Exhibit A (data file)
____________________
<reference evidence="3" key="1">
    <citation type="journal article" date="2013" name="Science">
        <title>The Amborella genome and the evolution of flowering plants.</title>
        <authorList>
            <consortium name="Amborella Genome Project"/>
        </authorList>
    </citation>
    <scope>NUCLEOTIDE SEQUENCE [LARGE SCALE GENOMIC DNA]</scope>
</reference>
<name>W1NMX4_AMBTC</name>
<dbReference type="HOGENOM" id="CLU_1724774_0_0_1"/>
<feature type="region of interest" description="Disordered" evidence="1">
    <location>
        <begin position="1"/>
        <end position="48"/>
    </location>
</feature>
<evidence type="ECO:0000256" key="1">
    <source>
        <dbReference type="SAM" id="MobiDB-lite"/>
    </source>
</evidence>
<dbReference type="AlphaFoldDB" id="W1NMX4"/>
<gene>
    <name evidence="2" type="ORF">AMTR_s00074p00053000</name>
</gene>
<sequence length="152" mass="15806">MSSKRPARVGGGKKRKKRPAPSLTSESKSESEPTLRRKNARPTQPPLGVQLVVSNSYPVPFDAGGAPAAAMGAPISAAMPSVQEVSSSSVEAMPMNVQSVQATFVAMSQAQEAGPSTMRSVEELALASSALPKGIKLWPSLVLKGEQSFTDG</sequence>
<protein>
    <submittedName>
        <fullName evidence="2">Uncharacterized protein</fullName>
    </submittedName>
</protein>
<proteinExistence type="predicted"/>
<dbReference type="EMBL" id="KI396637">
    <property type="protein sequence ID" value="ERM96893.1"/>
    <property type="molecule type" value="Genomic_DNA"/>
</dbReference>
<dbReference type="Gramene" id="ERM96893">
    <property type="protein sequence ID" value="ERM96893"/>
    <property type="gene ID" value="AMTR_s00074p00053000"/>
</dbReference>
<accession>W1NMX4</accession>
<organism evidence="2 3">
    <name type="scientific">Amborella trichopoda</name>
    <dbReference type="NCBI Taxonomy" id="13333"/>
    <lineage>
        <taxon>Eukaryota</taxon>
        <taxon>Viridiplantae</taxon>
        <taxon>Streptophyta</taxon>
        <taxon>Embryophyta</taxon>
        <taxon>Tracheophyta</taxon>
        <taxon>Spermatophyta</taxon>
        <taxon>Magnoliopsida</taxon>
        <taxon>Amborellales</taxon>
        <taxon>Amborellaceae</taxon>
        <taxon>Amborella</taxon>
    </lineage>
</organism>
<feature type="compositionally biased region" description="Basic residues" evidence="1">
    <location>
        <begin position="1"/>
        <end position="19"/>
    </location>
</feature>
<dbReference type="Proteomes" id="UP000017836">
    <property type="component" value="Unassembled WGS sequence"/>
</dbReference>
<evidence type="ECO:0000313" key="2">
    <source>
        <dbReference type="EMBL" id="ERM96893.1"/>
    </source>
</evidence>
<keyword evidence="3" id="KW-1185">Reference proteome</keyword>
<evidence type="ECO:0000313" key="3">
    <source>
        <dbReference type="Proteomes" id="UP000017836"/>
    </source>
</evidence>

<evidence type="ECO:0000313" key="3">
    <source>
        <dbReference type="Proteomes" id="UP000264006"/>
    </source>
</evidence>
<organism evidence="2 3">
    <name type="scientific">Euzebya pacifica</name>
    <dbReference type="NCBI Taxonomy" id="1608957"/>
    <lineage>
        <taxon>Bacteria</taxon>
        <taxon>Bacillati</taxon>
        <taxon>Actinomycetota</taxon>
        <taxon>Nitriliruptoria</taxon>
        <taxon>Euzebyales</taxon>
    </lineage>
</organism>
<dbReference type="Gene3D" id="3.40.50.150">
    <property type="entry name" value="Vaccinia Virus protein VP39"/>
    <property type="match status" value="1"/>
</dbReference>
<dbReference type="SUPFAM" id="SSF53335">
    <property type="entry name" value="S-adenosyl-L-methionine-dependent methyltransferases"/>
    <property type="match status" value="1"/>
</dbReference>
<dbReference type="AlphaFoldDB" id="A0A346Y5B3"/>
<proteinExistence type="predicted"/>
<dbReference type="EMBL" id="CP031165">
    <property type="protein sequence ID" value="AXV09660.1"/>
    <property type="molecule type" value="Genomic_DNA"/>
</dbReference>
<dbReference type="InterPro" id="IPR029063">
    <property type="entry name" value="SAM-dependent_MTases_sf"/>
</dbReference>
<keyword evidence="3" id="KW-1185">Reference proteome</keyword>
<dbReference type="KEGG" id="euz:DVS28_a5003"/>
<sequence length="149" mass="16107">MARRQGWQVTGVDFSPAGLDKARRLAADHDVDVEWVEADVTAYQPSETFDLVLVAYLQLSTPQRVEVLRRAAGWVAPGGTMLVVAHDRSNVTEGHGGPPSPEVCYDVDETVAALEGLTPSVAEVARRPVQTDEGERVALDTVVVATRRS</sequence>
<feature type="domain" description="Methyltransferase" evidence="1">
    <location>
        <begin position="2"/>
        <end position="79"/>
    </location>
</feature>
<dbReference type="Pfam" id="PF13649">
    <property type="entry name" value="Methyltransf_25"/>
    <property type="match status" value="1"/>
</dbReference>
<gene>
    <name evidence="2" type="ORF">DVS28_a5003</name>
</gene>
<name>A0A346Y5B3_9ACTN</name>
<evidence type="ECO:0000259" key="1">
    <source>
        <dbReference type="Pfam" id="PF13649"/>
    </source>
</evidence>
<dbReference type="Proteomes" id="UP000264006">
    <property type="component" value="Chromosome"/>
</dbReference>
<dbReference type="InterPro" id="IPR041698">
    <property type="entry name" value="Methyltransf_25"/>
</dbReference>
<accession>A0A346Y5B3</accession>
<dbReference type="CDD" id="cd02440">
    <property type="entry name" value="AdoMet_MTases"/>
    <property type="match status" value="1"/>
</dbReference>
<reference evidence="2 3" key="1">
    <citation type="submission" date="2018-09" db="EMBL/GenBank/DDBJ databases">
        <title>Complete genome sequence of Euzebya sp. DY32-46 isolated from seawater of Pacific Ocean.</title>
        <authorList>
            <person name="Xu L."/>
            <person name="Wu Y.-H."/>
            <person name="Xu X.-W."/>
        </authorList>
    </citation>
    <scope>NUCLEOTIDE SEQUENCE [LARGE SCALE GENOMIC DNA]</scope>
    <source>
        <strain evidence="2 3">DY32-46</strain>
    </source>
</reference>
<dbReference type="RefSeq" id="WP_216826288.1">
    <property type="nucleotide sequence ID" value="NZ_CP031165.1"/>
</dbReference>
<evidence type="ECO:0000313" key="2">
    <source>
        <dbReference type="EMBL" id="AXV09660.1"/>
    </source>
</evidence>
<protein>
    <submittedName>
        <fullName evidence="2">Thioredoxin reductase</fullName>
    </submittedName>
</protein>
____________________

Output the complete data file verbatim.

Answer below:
<reference evidence="3" key="1">
    <citation type="journal article" date="2013" name="Science">
        <title>The Amborella genome and the evolution of flowering plants.</title>
        <authorList>
            <consortium name="Amborella Genome Project"/>
        </authorList>
    </citation>
    <scope>NUCLEOTIDE SEQUENCE [LARGE SCALE GENOMIC DNA]</scope>
</reference>
<name>W1NMX4_AMBTC</name>
<dbReference type="HOGENOM" id="CLU_1724774_0_0_1"/>
<feature type="region of interest" description="Disordered" evidence="1">
    <location>
        <begin position="1"/>
        <end position="48"/>
    </location>
</feature>
<evidence type="ECO:0000256" key="1">
    <source>
        <dbReference type="SAM" id="MobiDB-lite"/>
    </source>
</evidence>
<dbReference type="AlphaFoldDB" id="W1NMX4"/>
<gene>
    <name evidence="2" type="ORF">AMTR_s00074p00053000</name>
</gene>
<sequence length="152" mass="15806">MSSKRPARVGGGKKRKKRPAPSLTSESKSESEPTLRRKNARPTQPPLGVQLVVSNSYPVPFDAGGAPAAAMGAPISAAMPSVQEVSSSSVEAMPMNVQSVQATFVAMSQAQEAGPSTMRSVEELALASSALPKGIKLWPSLVLKGEQSFTDG</sequence>
<protein>
    <submittedName>
        <fullName evidence="2">Uncharacterized protein</fullName>
    </submittedName>
</protein>
<proteinExistence type="predicted"/>
<dbReference type="EMBL" id="KI396637">
    <property type="protein sequence ID" value="ERM96893.1"/>
    <property type="molecule type" value="Genomic_DNA"/>
</dbReference>
<dbReference type="Gramene" id="ERM96893">
    <property type="protein sequence ID" value="ERM96893"/>
    <property type="gene ID" value="AMTR_s00074p00053000"/>
</dbReference>
<accession>W1NMX4</accession>
<organism evidence="2 3">
    <name type="scientific">Amborella trichopoda</name>
    <dbReference type="NCBI Taxonomy" id="13333"/>
    <lineage>
        <taxon>Eukaryota</taxon>
        <taxon>Viridiplantae</taxon>
        <taxon>Streptophyta</taxon>
        <taxon>Embryophyta</taxon>
        <taxon>Tracheophyta</taxon>
        <taxon>Spermatophyta</taxon>
        <taxon>Magnoliopsida</taxon>
        <taxon>Amborellales</taxon>
        <taxon>Amborellaceae</taxon>
        <taxon>Amborella</taxon>
    </lineage>
</organism>
<feature type="compositionally biased region" description="Basic residues" evidence="1">
    <location>
        <begin position="1"/>
        <end position="19"/>
    </location>
</feature>
<dbReference type="Proteomes" id="UP000017836">
    <property type="component" value="Unassembled WGS sequence"/>
</dbReference>
<evidence type="ECO:0000313" key="2">
    <source>
        <dbReference type="EMBL" id="ERM96893.1"/>
    </source>
</evidence>
<keyword evidence="3" id="KW-1185">Reference proteome</keyword>
<evidence type="ECO:0000313" key="3">
    <source>
        <dbReference type="Proteomes" id="UP000017836"/>
    </source>
</evidence>

<evidence type="ECO:0000313" key="3">
    <source>
        <dbReference type="Proteomes" id="UP000264006"/>
    </source>
</evidence>
<organism evidence="2 3">
    <name type="scientific">Euzebya pacifica</name>
    <dbReference type="NCBI Taxonomy" id="1608957"/>
    <lineage>
        <taxon>Bacteria</taxon>
        <taxon>Bacillati</taxon>
        <taxon>Actinomycetota</taxon>
        <taxon>Nitriliruptoria</taxon>
        <taxon>Euzebyales</taxon>
    </lineage>
</organism>
<dbReference type="Gene3D" id="3.40.50.150">
    <property type="entry name" value="Vaccinia Virus protein VP39"/>
    <property type="match status" value="1"/>
</dbReference>
<dbReference type="SUPFAM" id="SSF53335">
    <property type="entry name" value="S-adenosyl-L-methionine-dependent methyltransferases"/>
    <property type="match status" value="1"/>
</dbReference>
<dbReference type="AlphaFoldDB" id="A0A346Y5B3"/>
<proteinExistence type="predicted"/>
<dbReference type="EMBL" id="CP031165">
    <property type="protein sequence ID" value="AXV09660.1"/>
    <property type="molecule type" value="Genomic_DNA"/>
</dbReference>
<dbReference type="InterPro" id="IPR029063">
    <property type="entry name" value="SAM-dependent_MTases_sf"/>
</dbReference>
<keyword evidence="3" id="KW-1185">Reference proteome</keyword>
<dbReference type="KEGG" id="euz:DVS28_a5003"/>
<sequence length="149" mass="16107">MARRQGWQVTGVDFSPAGLDKARRLAADHDVDVEWVEADVTAYQPSETFDLVLVAYLQLSTPQRVEVLRRAAGWVAPGGTMLVVAHDRSNVTEGHGGPPSPEVCYDVDETVAALEGLTPSVAEVARRPVQTDEGERVALDTVVVATRRS</sequence>
<feature type="domain" description="Methyltransferase" evidence="1">
    <location>
        <begin position="2"/>
        <end position="79"/>
    </location>
</feature>
<dbReference type="Pfam" id="PF13649">
    <property type="entry name" value="Methyltransf_25"/>
    <property type="match status" value="1"/>
</dbReference>
<gene>
    <name evidence="2" type="ORF">DVS28_a5003</name>
</gene>
<name>A0A346Y5B3_9ACTN</name>
<evidence type="ECO:0000259" key="1">
    <source>
        <dbReference type="Pfam" id="PF13649"/>
    </source>
</evidence>
<dbReference type="Proteomes" id="UP000264006">
    <property type="component" value="Chromosome"/>
</dbReference>
<dbReference type="InterPro" id="IPR041698">
    <property type="entry name" value="Methyltransf_25"/>
</dbReference>
<accession>A0A346Y5B3</accession>
<dbReference type="CDD" id="cd02440">
    <property type="entry name" value="AdoMet_MTases"/>
    <property type="match status" value="1"/>
</dbReference>
<reference evidence="2 3" key="1">
    <citation type="submission" date="2018-09" db="EMBL/GenBank/DDBJ databases">
        <title>Complete genome sequence of Euzebya sp. DY32-46 isolated from seawater of Pacific Ocean.</title>
        <authorList>
            <person name="Xu L."/>
            <person name="Wu Y.-H."/>
            <person name="Xu X.-W."/>
        </authorList>
    </citation>
    <scope>NUCLEOTIDE SEQUENCE [LARGE SCALE GENOMIC DNA]</scope>
    <source>
        <strain evidence="2 3">DY32-46</strain>
    </source>
</reference>
<dbReference type="RefSeq" id="WP_216826288.1">
    <property type="nucleotide sequence ID" value="NZ_CP031165.1"/>
</dbReference>
<evidence type="ECO:0000313" key="2">
    <source>
        <dbReference type="EMBL" id="AXV09660.1"/>
    </source>
</evidence>
<protein>
    <submittedName>
        <fullName evidence="2">Thioredoxin reductase</fullName>
    </submittedName>
</protein>